https://www.theglobeandmail.com/busines ... os-island/
Porter Airlines Inc. warned it was losing millions of dollars and threatened to leave Toronto’s island airport in a dispute with the owner of the terminal more than a year before the pandemic sent the air travel industry into crisis.
The battle with Nieuport Aviation is at the centre of a legal action between the two companies over at least $49-million in fees levied by Nieuport, which owns the terminal at Billy Bishop Toronto City Airport.
The dispute according to the Globe dates back from 2018, when Porter notified Nieuport it would begin to reduce its flights at the airport on certain days. Nieuport refused to reduce Porter’s fees or slot allocations, and said the airline was required to pay for 172 of 202 available daily slots per an agreement that was struck with Porter in 2015 when Porter sold off the airport's terminal to Nieuport.
In 2020 during the pandemic, Porter then sued Nieuport in Ontario Superior Court of Justice for $21-million for breach of contract, seeking forgiveness of as much as $45-million in fees for unused slots. Nieuport then countersued Porter, seeking $10-million in punitive damages and payment of the disputed fees, which total about $49-million for the 12 months ending in March, 2020. Nieuport was also demanding Porter replenish its security deposit with Nieuport with a letter of credit worth $11-million in their counter suit.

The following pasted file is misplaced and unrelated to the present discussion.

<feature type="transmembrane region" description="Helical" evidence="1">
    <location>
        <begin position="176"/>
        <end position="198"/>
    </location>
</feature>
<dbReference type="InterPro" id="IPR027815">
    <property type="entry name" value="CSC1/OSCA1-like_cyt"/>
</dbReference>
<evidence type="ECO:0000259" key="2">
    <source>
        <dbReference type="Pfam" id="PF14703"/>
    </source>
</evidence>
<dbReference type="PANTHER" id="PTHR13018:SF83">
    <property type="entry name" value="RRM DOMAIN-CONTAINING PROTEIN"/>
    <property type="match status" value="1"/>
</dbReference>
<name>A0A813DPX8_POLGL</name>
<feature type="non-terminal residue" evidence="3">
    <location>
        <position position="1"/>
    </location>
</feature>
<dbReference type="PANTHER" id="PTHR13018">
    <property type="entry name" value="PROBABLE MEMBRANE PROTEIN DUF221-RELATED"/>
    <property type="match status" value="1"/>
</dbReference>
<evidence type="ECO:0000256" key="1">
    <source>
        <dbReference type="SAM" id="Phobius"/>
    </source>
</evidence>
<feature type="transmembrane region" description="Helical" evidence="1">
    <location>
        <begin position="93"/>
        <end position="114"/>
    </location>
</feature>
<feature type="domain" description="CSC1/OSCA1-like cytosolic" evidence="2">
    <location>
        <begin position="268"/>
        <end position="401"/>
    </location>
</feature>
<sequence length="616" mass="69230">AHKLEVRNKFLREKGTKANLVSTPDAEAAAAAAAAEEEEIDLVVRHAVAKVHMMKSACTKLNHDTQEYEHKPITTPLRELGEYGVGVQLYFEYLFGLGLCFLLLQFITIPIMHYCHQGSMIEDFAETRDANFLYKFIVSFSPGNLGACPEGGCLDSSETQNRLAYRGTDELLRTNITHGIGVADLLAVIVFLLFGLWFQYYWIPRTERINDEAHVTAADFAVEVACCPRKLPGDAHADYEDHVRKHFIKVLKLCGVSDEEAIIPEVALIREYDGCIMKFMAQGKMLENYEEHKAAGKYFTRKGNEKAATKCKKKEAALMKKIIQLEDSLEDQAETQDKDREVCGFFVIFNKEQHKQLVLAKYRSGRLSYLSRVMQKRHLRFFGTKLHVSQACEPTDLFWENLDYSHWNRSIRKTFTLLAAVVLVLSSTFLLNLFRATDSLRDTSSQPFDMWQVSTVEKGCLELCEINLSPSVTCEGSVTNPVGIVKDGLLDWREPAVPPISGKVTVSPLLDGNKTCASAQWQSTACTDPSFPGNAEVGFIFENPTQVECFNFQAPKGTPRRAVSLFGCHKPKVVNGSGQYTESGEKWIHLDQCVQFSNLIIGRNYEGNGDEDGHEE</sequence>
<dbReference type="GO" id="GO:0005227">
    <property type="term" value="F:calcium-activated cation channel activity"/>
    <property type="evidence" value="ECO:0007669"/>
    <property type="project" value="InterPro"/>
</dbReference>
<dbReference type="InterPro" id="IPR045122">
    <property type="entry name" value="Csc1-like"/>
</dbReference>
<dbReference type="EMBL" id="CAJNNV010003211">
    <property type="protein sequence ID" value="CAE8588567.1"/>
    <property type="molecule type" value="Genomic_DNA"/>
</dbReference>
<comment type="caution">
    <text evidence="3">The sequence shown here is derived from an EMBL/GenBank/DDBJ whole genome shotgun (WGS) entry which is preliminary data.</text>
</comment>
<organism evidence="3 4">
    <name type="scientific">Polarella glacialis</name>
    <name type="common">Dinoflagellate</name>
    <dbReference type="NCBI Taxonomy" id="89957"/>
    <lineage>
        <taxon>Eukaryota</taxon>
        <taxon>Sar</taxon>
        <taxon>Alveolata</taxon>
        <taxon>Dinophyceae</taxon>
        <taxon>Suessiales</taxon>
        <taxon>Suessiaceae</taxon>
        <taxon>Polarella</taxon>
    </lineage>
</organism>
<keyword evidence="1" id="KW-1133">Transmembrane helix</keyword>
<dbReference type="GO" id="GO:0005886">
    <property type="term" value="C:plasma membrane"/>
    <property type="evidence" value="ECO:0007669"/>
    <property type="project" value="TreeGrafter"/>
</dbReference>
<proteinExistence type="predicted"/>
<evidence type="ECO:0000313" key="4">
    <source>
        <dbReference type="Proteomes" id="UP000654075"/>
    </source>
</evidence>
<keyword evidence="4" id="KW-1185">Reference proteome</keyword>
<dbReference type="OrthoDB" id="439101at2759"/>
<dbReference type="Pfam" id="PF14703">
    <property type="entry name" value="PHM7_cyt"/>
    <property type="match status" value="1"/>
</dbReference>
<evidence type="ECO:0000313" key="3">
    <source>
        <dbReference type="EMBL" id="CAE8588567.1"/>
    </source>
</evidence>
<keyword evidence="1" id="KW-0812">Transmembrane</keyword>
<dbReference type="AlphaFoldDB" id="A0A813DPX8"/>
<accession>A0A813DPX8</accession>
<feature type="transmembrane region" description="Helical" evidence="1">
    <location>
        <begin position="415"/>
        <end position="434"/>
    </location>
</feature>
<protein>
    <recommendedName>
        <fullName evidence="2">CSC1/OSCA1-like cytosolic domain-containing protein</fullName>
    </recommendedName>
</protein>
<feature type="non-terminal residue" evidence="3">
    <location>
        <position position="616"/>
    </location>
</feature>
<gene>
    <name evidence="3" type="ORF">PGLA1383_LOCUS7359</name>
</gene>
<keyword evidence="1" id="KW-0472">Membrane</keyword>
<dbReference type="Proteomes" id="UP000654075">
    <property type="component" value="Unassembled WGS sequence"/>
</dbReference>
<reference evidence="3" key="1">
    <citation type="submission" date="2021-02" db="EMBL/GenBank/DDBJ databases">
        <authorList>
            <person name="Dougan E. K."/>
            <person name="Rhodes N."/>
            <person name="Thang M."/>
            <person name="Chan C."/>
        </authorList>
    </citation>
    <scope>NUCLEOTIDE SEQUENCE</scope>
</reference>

In it's lawsuit, Porter is alleging Nieuport charges slot fees that are three or four times as expensive as those of Pearson, and that it refused to stop levying the fees during Porter’s shutdown during the pandemic. Porter is also threatening to leave the airport entirely as well, citing factors that have hurt the competitiveness of the airport, from the opening of the UP Express train between downtown Toronto and Pearson, the Federal government's refusal to allow jet operations at the airport, limits on the maximum size of aircraft allowed at the airport, delays to the expansion at the airport, and an overall decline in service at the airport, such as the loss of free coffee, newspapers and cookies for passengers.
Porter's CEO apparently told Nieuport's CEO back in 2018 that Porter's forecasted a loss of $40 million for that fiscal year, and that Pearson’s yearly fees would amount to $50-million less than those of Nieuport.
It's interesting that this bit of information is coming to light, and perhaps does kinda make sense in conjunction with the other rumours around Porter, such as the rumours around an alleged Embraer E2 jet purchase.